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## Iterative Processing: The while Statement

The while statement looks like this:

`while` `expression` : `suite`

The `suite` is an indented block of statements. Any statement is allowed in the block, including indented while statements.

As long as the `expression` is true, the `suite` is executed. This allows us to construct a suite that steps through all of the necessary tasks to reach a terminating condition. It is important to note that the suite of statements must include a change to at least one of the variables in the while `expression` . When it is possible to execute the suite of statements without changing any of the variables in the while `expression` , the loop will not terminate.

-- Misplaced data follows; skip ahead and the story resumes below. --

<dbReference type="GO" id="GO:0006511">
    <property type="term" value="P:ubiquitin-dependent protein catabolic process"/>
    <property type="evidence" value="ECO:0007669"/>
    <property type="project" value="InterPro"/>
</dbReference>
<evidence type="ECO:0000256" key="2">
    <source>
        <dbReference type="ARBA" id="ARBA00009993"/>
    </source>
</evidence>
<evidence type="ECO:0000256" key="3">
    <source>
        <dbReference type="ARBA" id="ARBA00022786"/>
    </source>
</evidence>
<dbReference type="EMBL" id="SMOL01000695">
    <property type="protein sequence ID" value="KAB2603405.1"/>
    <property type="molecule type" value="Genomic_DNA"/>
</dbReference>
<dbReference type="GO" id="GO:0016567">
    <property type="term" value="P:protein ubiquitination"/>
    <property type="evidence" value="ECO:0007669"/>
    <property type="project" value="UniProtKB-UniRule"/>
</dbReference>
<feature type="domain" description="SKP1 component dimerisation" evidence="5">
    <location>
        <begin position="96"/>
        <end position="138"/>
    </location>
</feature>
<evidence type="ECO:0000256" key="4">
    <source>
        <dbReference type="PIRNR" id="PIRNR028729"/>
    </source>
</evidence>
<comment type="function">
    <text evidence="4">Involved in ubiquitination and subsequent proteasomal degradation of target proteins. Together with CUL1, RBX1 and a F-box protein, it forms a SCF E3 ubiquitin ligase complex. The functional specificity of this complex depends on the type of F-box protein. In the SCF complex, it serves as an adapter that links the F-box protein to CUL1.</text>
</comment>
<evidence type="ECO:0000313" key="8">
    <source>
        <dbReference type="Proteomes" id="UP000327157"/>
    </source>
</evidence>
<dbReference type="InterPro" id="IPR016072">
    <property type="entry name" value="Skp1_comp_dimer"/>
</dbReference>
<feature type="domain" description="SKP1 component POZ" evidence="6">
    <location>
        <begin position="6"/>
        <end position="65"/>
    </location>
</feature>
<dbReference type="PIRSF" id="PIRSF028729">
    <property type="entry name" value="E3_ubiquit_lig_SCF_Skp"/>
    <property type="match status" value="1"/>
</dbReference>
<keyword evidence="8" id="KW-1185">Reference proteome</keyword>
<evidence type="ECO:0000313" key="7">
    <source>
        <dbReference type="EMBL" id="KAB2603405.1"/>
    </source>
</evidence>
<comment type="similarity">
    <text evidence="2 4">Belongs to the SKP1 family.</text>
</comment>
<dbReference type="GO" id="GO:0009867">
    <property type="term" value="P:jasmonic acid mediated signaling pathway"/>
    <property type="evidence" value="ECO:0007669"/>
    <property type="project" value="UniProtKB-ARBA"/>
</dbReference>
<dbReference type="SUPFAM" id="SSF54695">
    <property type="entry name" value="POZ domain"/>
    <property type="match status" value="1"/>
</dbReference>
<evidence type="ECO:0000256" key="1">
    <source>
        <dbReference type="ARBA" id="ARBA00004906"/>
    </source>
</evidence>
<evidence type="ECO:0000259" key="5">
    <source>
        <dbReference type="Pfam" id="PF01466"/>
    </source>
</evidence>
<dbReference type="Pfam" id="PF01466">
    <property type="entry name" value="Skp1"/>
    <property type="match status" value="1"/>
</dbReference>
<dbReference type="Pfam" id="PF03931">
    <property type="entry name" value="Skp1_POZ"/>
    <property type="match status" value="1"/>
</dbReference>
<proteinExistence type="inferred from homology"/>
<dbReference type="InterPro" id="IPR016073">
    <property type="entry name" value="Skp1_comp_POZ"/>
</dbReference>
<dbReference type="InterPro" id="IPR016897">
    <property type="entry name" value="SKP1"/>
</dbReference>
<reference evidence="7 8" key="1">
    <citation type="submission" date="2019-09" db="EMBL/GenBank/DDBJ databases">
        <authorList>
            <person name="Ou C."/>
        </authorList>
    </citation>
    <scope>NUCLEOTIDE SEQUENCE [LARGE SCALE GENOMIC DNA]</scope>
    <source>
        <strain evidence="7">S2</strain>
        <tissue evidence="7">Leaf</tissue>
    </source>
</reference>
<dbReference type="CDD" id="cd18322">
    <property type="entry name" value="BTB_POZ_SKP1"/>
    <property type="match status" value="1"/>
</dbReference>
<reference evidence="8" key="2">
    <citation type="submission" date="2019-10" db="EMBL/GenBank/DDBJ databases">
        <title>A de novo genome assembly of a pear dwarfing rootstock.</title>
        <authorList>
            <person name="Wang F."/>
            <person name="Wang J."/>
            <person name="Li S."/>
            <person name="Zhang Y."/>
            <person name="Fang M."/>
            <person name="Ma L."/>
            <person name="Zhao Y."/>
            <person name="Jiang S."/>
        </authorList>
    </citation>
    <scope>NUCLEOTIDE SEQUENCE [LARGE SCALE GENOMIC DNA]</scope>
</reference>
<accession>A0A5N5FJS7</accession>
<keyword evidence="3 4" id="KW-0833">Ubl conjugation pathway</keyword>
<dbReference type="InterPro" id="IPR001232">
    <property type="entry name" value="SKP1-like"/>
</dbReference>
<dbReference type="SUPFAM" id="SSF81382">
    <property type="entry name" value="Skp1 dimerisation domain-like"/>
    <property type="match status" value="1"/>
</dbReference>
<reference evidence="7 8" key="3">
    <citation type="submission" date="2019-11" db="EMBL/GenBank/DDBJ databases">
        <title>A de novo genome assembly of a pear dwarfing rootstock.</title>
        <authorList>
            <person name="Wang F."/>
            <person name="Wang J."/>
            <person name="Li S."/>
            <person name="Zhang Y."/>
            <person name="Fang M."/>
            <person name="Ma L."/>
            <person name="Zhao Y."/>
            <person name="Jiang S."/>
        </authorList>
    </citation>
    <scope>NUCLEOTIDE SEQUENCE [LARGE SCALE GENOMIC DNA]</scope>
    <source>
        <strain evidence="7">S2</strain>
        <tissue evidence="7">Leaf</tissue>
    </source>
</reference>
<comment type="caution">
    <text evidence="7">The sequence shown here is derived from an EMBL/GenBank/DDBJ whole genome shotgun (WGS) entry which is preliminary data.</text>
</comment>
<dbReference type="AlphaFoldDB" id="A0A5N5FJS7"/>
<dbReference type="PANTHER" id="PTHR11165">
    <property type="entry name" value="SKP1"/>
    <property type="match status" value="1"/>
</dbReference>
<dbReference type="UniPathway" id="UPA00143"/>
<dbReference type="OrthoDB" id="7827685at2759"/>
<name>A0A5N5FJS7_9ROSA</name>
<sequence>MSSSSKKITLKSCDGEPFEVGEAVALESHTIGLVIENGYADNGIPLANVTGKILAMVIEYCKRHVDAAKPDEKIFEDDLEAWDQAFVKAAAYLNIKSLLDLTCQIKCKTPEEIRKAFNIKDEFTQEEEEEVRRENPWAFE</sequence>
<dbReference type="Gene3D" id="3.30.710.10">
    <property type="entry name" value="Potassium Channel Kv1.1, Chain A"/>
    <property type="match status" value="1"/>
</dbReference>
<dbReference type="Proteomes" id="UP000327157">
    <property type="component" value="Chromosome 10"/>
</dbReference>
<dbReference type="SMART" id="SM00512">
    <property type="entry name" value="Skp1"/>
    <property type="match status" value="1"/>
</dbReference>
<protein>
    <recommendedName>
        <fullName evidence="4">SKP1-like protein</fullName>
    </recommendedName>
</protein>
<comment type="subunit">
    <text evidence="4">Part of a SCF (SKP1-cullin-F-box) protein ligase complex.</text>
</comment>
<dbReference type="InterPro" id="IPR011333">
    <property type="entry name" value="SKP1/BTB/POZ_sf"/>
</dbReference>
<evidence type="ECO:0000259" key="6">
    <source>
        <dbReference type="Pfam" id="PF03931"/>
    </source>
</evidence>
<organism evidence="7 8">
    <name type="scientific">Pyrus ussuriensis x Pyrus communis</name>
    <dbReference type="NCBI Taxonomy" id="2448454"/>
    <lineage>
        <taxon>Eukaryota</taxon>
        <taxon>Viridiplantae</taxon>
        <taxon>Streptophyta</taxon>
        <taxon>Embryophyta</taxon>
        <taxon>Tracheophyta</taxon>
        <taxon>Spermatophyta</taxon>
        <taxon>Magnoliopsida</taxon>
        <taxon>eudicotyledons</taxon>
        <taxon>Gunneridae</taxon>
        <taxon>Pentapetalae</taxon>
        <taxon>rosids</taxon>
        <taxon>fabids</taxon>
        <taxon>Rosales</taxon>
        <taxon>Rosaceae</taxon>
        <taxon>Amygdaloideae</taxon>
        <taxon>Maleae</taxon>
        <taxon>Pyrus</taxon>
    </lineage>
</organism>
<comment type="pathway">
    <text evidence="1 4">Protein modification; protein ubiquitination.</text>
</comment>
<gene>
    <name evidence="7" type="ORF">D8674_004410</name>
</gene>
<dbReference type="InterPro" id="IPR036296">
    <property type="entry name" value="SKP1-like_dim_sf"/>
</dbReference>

Let's look at some examples.

```t, s = 1, 1
while t != 9:
t, s = t + 2, s + t
```

The loop is initialized with `t` and `s` each set to 1. We specify that the loop continues “while `t` ≠ 9”. In the body of the loop, we increment `t` by 2, so that it will be an odd value; we increment `s` by `t`, summing a sequence of odd values.

When this loop is done, `t` is 9, and `s` is the sum of odd numbers less than 9: 1+3+5+7. Also note that the while condition depends on `t`, so changing `t` is absolutely critical in the body of the loop.

Here's a more complex example. This sums 100 dice rolls to compute an average.

```s, r = 0, 0
while r != 100:
d1,d2=random.randrange(6)+1,random.randrange(6)+1
s,r = s + d1+d2, r + 1
print s/r
```

We initialize the loop with `s` and `r` both set to zero. The while statement specifies that during the loop `r` will not be 100; when the loop is done, `r` will be 100. The body of the loop sets `d1` and `d2` to random numbers; it increments `s` by the sum of those dice, and it increments `r` by 1. When the loop is over, `s` will be the sum of 100 rolls of two dice. When we print, `s`/`r` we print the average rolled on two dice. The loop condition depends on `r`, so each trip through the loop must update `r`.

 Published under the terms of the Open Publication License Design by Interspire